A live, adult glassy-winged sharpshooter, an insect that carries the grapevine-killing Pierce's disease, was discovered in Napa for the first time ever this spring. Thus far, the only protection for grapegrowers and agriculture officials has been a strict inspection program, but grape breeders at the University of California Davis hope they're close to offering an alternative: grapevines resistant to Pierce's disease.
UC Davis professor Andrew Walker, a grape breeder, focused primarily on breeding disease-resistant rootstocks in the past. But in his recent work, with the help of funding from the California Department of Food and Agriculture, Walker used wild American grape varieties--all of which are resistant to Pierce's disease in varying degrees--to breed a group of eight new vines (four red, four white), with high resistance to Pierce's disease.
"The goal is to make a high quality vinifera wine grape that's highly resistant to Pierce's disease and that you could blend into vinifera [juice]," explained Walker. "These grapes will be high quality blending grapes. In fact, they would make good wine in themselves, but marketing would be a problem."
The reason is that the new resistant vines don't have names anyone would recognize. The new vines are true hybrid varieties, meaning they carry the genetic code of the many grape varieties that were used in their breeding. Walker stressed that the new vines are not so-called "genetically modified," but are vines bred by painstakingly hand-pollinating one vine variety with pollen from another. Although both Chardonnay and Syrah were used in the breeding of the new vines, there is no resistant Chardonnay, Cabernet Sauvignon or Syrah. But it's a step in the right direction.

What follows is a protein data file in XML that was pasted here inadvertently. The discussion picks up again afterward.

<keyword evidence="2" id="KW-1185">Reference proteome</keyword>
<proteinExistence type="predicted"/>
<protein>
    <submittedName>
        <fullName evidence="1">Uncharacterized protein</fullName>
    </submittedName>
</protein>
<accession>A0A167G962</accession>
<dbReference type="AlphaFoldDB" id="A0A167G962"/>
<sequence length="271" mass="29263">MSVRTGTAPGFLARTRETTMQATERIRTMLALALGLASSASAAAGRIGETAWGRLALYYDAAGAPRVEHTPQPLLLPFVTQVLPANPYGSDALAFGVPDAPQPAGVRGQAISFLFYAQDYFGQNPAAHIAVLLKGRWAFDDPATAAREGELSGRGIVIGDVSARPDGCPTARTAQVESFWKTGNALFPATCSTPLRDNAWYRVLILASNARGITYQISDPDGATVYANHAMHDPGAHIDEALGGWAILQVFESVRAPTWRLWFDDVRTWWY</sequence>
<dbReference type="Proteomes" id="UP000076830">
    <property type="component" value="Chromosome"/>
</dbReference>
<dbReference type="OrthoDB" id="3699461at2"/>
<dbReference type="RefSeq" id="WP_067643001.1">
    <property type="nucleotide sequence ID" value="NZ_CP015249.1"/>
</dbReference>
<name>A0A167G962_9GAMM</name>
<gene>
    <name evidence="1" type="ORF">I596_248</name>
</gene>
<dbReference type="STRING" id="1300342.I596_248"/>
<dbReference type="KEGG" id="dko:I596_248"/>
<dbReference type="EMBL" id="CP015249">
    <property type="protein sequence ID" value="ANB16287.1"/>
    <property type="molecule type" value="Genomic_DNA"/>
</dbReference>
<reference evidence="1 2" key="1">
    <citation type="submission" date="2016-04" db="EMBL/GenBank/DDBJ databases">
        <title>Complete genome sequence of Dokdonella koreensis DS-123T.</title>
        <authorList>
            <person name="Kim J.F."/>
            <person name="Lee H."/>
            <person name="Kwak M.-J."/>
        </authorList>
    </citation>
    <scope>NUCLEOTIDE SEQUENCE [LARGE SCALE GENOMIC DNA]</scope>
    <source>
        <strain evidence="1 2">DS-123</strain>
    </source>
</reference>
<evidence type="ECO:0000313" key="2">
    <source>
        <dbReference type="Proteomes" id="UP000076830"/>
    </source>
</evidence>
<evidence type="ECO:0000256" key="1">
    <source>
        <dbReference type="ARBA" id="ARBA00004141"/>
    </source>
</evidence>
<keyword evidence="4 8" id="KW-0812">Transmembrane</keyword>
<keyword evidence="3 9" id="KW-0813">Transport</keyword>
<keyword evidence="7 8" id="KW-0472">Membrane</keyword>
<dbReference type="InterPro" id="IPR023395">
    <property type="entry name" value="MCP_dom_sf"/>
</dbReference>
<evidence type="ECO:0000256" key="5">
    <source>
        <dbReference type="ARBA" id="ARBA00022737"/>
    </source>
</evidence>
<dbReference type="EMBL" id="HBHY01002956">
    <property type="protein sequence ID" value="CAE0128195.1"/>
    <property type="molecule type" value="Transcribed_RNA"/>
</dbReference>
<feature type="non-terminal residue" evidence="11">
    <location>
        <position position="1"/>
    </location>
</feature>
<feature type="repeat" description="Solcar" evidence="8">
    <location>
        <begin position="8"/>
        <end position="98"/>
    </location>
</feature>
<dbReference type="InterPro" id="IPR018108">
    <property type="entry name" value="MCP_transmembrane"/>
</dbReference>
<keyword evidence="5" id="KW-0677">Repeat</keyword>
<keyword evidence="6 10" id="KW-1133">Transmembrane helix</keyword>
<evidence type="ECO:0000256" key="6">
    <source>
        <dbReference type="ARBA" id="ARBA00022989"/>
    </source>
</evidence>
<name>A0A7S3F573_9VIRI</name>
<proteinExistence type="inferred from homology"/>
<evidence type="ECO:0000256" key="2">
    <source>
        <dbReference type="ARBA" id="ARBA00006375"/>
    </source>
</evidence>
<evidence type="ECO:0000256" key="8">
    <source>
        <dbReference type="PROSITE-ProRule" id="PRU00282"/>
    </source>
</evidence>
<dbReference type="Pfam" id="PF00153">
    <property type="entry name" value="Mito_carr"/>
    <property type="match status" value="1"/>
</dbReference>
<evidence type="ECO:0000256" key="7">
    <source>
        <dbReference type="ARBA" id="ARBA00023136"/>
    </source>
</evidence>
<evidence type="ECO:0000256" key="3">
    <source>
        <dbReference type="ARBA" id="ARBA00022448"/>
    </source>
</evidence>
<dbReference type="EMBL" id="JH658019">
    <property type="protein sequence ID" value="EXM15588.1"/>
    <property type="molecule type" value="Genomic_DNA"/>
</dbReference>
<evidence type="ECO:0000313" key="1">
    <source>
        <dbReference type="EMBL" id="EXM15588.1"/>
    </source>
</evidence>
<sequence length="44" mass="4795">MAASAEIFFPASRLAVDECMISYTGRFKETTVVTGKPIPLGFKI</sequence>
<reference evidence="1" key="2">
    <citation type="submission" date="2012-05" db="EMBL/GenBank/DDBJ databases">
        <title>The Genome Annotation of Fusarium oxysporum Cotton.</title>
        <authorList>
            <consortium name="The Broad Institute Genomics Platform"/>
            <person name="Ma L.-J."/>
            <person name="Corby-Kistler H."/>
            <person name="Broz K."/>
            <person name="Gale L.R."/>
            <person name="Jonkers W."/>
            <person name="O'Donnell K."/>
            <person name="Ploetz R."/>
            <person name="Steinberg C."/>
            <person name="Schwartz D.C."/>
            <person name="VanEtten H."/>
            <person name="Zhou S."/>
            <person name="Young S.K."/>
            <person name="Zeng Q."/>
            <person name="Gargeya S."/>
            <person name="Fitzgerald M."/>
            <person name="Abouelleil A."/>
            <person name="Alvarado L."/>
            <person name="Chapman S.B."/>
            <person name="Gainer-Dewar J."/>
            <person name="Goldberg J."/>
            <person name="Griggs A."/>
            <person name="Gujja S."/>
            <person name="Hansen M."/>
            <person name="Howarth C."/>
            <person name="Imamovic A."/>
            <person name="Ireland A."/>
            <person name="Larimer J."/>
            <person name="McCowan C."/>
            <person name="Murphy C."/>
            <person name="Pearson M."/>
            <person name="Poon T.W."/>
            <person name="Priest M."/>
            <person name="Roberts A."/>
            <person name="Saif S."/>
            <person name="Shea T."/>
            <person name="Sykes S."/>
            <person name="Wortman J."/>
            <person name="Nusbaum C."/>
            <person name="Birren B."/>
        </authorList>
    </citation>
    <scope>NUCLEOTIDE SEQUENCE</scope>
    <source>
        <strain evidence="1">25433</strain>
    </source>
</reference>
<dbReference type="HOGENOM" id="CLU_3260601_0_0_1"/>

Although attempts to breed vines resistant to Pierce's disease are nothing new, this is the first hint of some success. In the 1930s, Harold Olmo, Walker's predecessor, maintained an experimental vineyard in what is now Hollywood, Calif., devoted to developing resistant vines. While Olmo, Walker and others have managed to breed vines resistant to the disease over the years, they've failed to do so without affecting the flavors and aromas of the resulting wines. Few native American vine species produce good-tasting grapes, but they are the ones that are resistant to Pierce's disease.
Walker envisions growers planting the new vines in areas that have been plagued by Pierce's disease in the past, such as along stream banks and around the periphery of their vineyards, then blending their fruit into the wines made from traditional grape varieties.
Walker's new vines are 87.5 percent vinifera, which Walker believes will yield a "good batch of wine." Come September, he'll find out just how good. Walker and his team will make wine from the small quantities of fruit yielded by the new vines, and put them to a taste test. If all goes well, the new vines could conceivably be released to growers within the next couple of years.
"If there is something good in there, I'm going to release it simply because we need something right now," said Walker.